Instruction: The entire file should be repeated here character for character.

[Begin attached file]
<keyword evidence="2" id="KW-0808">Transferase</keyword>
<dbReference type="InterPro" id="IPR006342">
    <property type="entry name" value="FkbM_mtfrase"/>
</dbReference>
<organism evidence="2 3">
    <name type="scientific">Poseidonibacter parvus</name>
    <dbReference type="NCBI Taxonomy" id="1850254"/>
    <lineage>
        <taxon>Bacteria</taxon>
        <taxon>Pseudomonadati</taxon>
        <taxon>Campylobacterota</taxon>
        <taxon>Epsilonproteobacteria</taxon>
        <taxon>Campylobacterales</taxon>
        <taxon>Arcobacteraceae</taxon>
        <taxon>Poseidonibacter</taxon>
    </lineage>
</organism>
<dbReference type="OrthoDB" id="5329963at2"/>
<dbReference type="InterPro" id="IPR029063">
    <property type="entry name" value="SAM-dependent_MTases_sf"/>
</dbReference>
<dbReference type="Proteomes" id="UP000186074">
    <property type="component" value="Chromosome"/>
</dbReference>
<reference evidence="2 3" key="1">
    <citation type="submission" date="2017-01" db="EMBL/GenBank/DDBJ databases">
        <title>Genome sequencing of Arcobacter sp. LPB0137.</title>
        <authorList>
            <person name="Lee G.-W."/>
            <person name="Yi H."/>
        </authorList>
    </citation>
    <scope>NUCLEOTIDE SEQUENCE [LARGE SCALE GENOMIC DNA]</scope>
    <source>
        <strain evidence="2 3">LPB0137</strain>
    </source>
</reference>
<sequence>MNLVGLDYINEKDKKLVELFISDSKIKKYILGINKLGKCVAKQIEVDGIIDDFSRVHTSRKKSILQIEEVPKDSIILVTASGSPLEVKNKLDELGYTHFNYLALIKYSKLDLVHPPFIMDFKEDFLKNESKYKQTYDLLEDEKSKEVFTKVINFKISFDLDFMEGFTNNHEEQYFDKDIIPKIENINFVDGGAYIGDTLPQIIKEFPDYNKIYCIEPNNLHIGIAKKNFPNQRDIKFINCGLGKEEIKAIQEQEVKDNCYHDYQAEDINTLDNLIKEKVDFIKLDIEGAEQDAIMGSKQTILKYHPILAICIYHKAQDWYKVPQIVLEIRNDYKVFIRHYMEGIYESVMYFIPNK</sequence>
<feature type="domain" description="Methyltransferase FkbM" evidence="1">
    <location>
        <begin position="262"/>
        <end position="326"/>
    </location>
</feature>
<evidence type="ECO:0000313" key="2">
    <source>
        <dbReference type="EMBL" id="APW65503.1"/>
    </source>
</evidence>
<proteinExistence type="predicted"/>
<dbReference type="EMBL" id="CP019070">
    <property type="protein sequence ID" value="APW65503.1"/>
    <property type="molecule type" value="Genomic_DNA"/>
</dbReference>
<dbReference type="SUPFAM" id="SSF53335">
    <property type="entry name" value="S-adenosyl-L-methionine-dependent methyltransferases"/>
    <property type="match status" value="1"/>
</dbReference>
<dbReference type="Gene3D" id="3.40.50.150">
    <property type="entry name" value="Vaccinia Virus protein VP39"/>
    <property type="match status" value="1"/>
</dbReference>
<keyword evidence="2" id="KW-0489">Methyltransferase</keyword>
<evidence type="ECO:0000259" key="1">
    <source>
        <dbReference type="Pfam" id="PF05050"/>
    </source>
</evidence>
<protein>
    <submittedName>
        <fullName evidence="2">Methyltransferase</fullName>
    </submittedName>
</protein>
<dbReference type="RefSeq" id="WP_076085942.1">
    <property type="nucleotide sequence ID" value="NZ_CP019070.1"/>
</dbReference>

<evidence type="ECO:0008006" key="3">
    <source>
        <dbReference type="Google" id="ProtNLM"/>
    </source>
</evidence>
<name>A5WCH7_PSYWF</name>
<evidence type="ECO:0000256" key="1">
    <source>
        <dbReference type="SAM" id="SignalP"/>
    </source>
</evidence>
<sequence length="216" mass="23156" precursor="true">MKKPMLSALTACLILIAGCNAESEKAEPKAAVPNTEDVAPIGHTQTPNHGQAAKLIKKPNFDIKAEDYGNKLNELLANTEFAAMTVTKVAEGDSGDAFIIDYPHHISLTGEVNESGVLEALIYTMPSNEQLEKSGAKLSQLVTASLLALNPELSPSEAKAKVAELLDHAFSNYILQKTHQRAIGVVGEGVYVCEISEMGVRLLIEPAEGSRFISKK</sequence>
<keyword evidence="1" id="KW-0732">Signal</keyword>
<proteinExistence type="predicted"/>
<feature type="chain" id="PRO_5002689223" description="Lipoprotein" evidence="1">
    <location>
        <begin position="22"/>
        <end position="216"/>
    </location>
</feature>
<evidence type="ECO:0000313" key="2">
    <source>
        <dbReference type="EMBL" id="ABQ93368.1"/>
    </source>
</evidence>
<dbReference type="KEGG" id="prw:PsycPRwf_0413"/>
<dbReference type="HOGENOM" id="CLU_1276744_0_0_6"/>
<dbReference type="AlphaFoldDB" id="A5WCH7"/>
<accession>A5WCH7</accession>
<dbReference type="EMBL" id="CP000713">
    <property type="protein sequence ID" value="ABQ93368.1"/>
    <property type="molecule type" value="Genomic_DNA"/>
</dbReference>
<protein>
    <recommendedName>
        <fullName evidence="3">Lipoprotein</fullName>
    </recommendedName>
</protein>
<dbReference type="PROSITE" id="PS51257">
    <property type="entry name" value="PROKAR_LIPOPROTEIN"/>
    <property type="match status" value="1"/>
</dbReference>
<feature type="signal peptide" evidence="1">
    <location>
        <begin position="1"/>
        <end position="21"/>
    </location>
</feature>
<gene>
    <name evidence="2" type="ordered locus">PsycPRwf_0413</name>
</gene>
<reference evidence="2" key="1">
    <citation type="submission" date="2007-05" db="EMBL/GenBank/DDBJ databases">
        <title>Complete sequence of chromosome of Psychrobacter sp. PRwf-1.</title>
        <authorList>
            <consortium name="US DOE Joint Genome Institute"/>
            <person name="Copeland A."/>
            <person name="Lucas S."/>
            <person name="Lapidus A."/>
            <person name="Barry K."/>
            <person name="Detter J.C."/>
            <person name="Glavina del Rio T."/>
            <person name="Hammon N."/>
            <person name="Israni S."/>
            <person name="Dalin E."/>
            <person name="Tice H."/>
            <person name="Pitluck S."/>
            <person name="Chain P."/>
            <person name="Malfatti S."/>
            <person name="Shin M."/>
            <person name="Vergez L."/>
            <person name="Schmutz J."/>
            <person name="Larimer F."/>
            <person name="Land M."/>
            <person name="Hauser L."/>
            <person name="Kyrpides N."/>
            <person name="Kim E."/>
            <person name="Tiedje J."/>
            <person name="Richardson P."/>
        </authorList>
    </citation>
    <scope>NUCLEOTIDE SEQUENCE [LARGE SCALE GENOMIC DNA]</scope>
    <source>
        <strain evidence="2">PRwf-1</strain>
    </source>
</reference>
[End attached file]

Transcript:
<keyword evidence="2" id="KW-0808">Transferase</keyword>
<dbReference type="InterPro" id="IPR006342">
    <property type="entry name" value="FkbM_mtfrase"/>
</dbReference>
<organism evidence="2 3">
    <name type="scientific">Poseidonibacter parvus</name>
    <dbReference type="NCBI Taxonomy" id="1850254"/>
    <lineage>
        <taxon>Bacteria</taxon>
        <taxon>Pseudomonadati</taxon>
        <taxon>Campylobacterota</taxon>
        <taxon>Epsilonproteobacteria</taxon>
        <taxon>Campylobacterales</taxon>
        <taxon>Arcobacteraceae</taxon>
        <taxon>Poseidonibacter</taxon>
    </lineage>
</organism>
<dbReference type="OrthoDB" id="5329963at2"/>
<dbReference type="InterPro" id="IPR029063">
    <property type="entry name" value="SAM-dependent_MTases_sf"/>
</dbReference>
<dbReference type="Proteomes" id="UP000186074">
    <property type="component" value="Chromosome"/>
</dbReference>
<reference evidence="2 3" key="1">
    <citation type="submission" date="2017-01" db="EMBL/GenBank/DDBJ databases">
        <title>Genome sequencing of Arcobacter sp. LPB0137.</title>
        <authorList>
            <person name="Lee G.-W."/>
            <person name="Yi H."/>
        </authorList>
    </citation>
    <scope>NUCLEOTIDE SEQUENCE [LARGE SCALE GENOMIC DNA]</scope>
    <source>
        <strain evidence="2 3">LPB0137</strain>
    </source>
</reference>
<sequence>MNLVGLDYINEKDKKLVELFISDSKIKKYILGINKLGKCVAKQIEVDGIIDDFSRVHTSRKKSILQIEEVPKDSIILVTASGSPLEVKNKLDELGYTHFNYLALIKYSKLDLVHPPFIMDFKEDFLKNESKYKQTYDLLEDEKSKEVFTKVINFKISFDLDFMEGFTNNHEEQYFDKDIIPKIENINFVDGGAYIGDTLPQIIKEFPDYNKIYCIEPNNLHIGIAKKNFPNQRDIKFINCGLGKEEIKAIQEQEVKDNCYHDYQAEDINTLDNLIKEKVDFIKLDIEGAEQDAIMGSKQTILKYHPILAICIYHKAQDWYKVPQIVLEIRNDYKVFIRHYMEGIYESVMYFIPNK</sequence>
<feature type="domain" description="Methyltransferase FkbM" evidence="1">
    <location>
        <begin position="262"/>
        <end position="326"/>
    </location>
</feature>
<evidence type="ECO:0000313" key="2">
    <source>
        <dbReference type="EMBL" id="APW65503.1"/>
    </source>
</evidence>
<proteinExistence type="predicted"/>
<dbReference type="EMBL" id="CP019070">
    <property type="protein sequence ID" value="APW65503.1"/>
    <property type="molecule type" value="Genomic_DNA"/>
</dbReference>
<dbReference type="SUPFAM" id="SSF53335">
    <property type="entry name" value="S-adenosyl-L-methionine-dependent methyltransferases"/>
    <property type="match status" value="1"/>
</dbReference>
<dbReference type="Gene3D" id="3.40.50.150">
    <property type="entry name" value="Vaccinia Virus protein VP39"/>
    <property type="match status" value="1"/>
</dbReference>
<keyword evidence="2" id="KW-0489">Methyltransferase</keyword>
<evidence type="ECO:0000259" key="1">
    <source>
        <dbReference type="Pfam" id="PF05050"/>
    </source>
</evidence>
<protein>
    <submittedName>
        <fullName evidence="2">Methyltransferase</fullName>
    </submittedName>
</protein>
<dbReference type="RefSeq" id="WP_076085942.1">
    <property type="nucleotide sequence ID" value="NZ_CP019070.1"/>
</dbReference>

<evidence type="ECO:0008006" key="3">
    <source>
        <dbReference type="Google" id="ProtNLM"/>
    </source>
</evidence>
<name>A5WCH7_PSYWF</name>
<evidence type="ECO:0000256" key="1">
    <source>
        <dbReference type="SAM" id="SignalP"/>
    </source>
</evidence>
<sequence length="216" mass="23156" precursor="true">MKKPMLSALTACLILIAGCNAESEKAEPKAAVPNTEDVAPIGHTQTPNHGQAAKLIKKPNFDIKAEDYGNKLNELLANTEFAAMTVTKVAEGDSGDAFIIDYPHHISLTGEVNESGVLEALIYTMPSNEQLEKSGAKLSQLVTASLLALNPELSPSEAKAKVAELLDHAFSNYILQKTHQRAIGVVGEGVYVCEISEMGVRLLIEPAEGSRFISKK</sequence>
<keyword evidence="1" id="KW-0732">Signal</keyword>
<proteinExistence type="predicted"/>
<feature type="chain" id="PRO_5002689223" description="Lipoprotein" evidence="1">
    <location>
        <begin position="22"/>
        <end position="216"/>
    </location>
</feature>
<evidence type="ECO:0000313" key="2">
    <source>
        <dbReference type="EMBL" id="ABQ93368.1"/>
    </source>
</evidence>
<dbReference type="KEGG" id="prw:PsycPRwf_0413"/>
<dbReference type="HOGENOM" id="CLU_1276744_0_0_6"/>
<dbReference type="AlphaFoldDB" id="A5WCH7"/>
<accession>A5WCH7</accession>
<dbReference type="EMBL" id="CP000713">
    <property type="protein sequence ID" value="ABQ93368.1"/>
    <property type="molecule type" value="Genomic_DNA"/>
</dbReference>
<protein>
    <recommendedName>
        <fullName evidence="3">Lipoprotein</fullName>
    </recommendedName>
</protein>
<dbReference type="PROSITE" id="PS51257">
    <property type="entry name" value="PROKAR_LIPOPROTEIN"/>
    <property type="match status" value="1"/>
</dbReference>
<feature type="signal peptide" evidence="1">
    <location>
        <begin position="1"/>
        <end position="21"/>
    </location>
</feature>
<gene>
    <name evidence="2" type="ordered locus">PsycPRwf_0413</name>
</gene>
<reference evidence="2" key="1">
    <citation type="submission" date="2007-05" db="EMBL/GenBank/DDBJ databases">
        <title>Complete sequence of chromosome of Psychrobacter sp. PRwf-1.</title>
        <authorList>
            <consortium name="US DOE Joint Genome Institute"/>
            <person name="Copeland A."/>
            <person name="Lucas S."/>
            <person name="Lapidus A."/>
            <person name="Barry K."/>
            <person name="Detter J.C."/>
            <person name="Glavina del Rio T."/>
            <person name="Hammon N."/>
            <person name="Israni S."/>
            <person name="Dalin E."/>
            <person name="Tice H."/>
            <person name="Pitluck S."/>
            <person name="Chain P."/>
            <person name="Malfatti S."/>
            <person name="Shin M."/>
            <person name="Vergez L."/>
            <person name="Schmutz J."/>
            <person name="Larimer F."/>
            <person name="Land M."/>
            <person name="Hauser L."/>
            <person name="Kyrpides N."/>
            <person name="Kim E."/>
            <person name="Tiedje J."/>
            <person name="Richardson P."/>
        </authorList>
    </citation>
    <scope>NUCLEOTIDE SEQUENCE [LARGE SCALE GENOMIC DNA]</scope>
    <source>
        <strain evidence="2">PRwf-1</strain>
    </source>
</reference>